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The Pads (Start to) Go On, And The Hitting Starts

Jovan Stevenson cuts past a rushing Kevin Frahm as Oregon St. increased the level of contact in day 3 of fall practice.

<em>(Photo by Andy Wooldridge)</em>
Jovan Stevenson cuts past a rushing Kevin Frahm as Oregon St. increased the level of contact in day 3 of fall practice. (Photo by Andy Wooldridge)

Oregon St.'s football players added shoulder pads for the first time Wednesday, and while not operating with a full green light for contact, the hitting began as the Beavers continued to prepare for the 2011 season.

"It was lots of fun to hear the pads pop!" head coach Mike Riley said.

It was also the best look yet at the rebuilt defensive front going against the reshuffled offensive line, and it seemed the front 7 had the better of it, or could have had they not peeled off whenever they got close to either Ryan Katz or Cody Vaz.

Run stopping was another matter, though, as Ryan McCants, Jovan Stevenson and Terron Ward all found seams to cut through on several occasions. The defensive front, quick enough to escape blocks on the pass rush, has some work to do to move larger linemen in order to collapse rushing lanes. None of this was a surprise.

What was a bit disconcerting was the trouble the linebackers and secondary had at times with routes run underneath. That was partially the effectiveness of Katz and the receivers and backs, especially freshman TE Connor Hamlett, who at 6'7" and 260 lbs. is going to be a load to handle for many secondaries.

There will be no quotes to share from defensive coordinator Mark Banker. (He had some, but the would just have to be redacted if printed.)

McCants in particular may have made more quality cuts in one day than in all of some prior seasons, something that he will need to add to his game if he is to hold on to his #1 spot in the running back competition.


Jordan Jenkins, above, seems to be doing well rehabbing after shoulder surgery. Jenkins had his shoulder pads on, and looked good running pass routes out of the backfield.


"The brace" made its' first appearance on James Rodgers' knee as well, and seemed to be no hindrance. Rodgers was a spectator when the offense and defense worked against each other with more than hand contact authorized, but ran pass routes, and had the longest route catch of the day.


Jordan Bishop, above, seemed to be shaking off some of the rust Riley noted earlier in the week, if ever so slowly. Bishop's hand work was solid, something a couple of other wideouts wished they could say.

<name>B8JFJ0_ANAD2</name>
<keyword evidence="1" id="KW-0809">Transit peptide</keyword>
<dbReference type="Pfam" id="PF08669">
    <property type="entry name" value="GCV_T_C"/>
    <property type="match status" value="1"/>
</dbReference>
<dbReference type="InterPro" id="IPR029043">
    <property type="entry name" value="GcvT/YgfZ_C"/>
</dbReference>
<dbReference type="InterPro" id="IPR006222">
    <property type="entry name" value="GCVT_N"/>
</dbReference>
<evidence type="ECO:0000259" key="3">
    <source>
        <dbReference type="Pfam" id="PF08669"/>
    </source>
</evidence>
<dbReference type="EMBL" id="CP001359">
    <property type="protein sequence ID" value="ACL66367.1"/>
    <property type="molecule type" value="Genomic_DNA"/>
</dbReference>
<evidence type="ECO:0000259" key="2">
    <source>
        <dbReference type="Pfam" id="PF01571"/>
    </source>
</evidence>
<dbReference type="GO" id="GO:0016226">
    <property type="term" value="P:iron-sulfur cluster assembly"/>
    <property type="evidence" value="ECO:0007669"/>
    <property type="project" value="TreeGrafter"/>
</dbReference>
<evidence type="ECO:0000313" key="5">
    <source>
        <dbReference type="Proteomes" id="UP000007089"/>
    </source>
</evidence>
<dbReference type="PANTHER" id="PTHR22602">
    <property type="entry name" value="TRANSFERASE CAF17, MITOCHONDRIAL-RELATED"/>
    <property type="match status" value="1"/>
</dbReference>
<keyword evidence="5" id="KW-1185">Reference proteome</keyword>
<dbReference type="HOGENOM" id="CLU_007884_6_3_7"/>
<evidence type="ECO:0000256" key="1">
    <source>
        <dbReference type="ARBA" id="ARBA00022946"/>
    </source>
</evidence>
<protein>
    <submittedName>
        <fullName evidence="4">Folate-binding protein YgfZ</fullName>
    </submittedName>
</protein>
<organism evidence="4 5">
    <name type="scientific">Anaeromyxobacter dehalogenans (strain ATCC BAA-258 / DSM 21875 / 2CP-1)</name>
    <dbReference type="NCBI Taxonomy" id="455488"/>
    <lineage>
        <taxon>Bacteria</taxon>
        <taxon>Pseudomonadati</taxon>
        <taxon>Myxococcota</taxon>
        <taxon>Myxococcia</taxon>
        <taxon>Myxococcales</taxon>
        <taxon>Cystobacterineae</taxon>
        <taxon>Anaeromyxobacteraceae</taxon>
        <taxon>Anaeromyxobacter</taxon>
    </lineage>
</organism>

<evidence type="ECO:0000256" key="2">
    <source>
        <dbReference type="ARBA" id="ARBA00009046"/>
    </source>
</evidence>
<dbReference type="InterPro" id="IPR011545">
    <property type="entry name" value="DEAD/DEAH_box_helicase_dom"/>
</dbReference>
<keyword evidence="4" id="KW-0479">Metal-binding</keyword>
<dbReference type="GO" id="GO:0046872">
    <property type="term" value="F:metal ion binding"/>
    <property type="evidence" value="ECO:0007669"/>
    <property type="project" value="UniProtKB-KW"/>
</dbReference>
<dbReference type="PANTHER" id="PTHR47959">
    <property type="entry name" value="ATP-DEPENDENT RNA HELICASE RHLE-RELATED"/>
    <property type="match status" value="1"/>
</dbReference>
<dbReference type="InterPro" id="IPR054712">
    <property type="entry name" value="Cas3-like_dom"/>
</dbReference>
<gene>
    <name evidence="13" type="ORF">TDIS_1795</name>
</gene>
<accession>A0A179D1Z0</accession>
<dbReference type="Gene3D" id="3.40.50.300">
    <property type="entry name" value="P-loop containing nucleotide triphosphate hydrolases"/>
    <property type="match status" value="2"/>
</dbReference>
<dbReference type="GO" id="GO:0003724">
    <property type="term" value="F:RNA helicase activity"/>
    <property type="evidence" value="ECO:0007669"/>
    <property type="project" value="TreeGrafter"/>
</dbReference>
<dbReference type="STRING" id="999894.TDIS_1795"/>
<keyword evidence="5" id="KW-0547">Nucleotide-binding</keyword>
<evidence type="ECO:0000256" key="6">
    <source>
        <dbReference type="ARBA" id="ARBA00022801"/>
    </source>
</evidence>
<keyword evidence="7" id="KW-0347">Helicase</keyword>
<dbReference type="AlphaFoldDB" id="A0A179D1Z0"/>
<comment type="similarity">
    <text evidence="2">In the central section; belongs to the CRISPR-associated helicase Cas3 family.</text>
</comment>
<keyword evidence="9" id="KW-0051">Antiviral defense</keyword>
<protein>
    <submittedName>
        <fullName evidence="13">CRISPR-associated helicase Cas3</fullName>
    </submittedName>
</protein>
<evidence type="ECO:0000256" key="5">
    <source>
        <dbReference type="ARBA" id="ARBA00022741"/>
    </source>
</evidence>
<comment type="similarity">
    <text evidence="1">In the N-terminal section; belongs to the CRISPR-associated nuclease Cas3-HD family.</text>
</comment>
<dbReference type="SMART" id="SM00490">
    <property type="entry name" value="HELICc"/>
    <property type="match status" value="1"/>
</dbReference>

Based on a variety of routes ran out of the backfield, it appears that Katz could be throwing to backs more this year than Oregon St. has featured in recent years as well. Ward, below, looks like he could be a good primary option on plays disguised to make it look like a check down.


One player who didn't have his shoulder pads on was safety Lance Mitchell, but it was just a planned light day to not over-tax his groin and a tight hamstring, which has been a re-occurring issue.

"We are just being smart about things, not overdoing it," Mitchell confirmed.

A couple of reserves, unfortunately, took their gear off early, and possibly for much of the season, though. Sophomore WR Micah Hatfield, who has already missed one season with a broken leg, suffered a broken bone in his hand, after jamming his thumb catching a pass on a curl route.

"We don’t know if he’s going to have to have surgery, yet," Riley said, "but he has a broken bone in his thumb. He’s out for at least six weeks."

Freshman CB Larry Scott was on crutches Wednesday, with his knee in a brace as well. Scott had limped off the practice field during Tuesday's practice, and has a possibly serious knee injury.

"We won’t have any final word until tomorrow at the earliest," Riley said. "He'll have an MRI for tonight or tomorrow morning, and I’m worried about how bad it might be."

On a lighter note, the day concluded with the annual tennis ball home run derby in Reser Stadium.

"I think we got some tennis balls in the President's Suite," Riley said.

The Beavers will practice in shoulder pads again Thursday, starting at 2 PM, before breaking out the full gear for the first time Friday afternoon. Saturday will be the first doubles day, with a full pad practice at 8:30 AM, and then back to just helmets and shoulder pads at 6:30.

All practices are open to the public.

(Photos by Andy Wooldridge)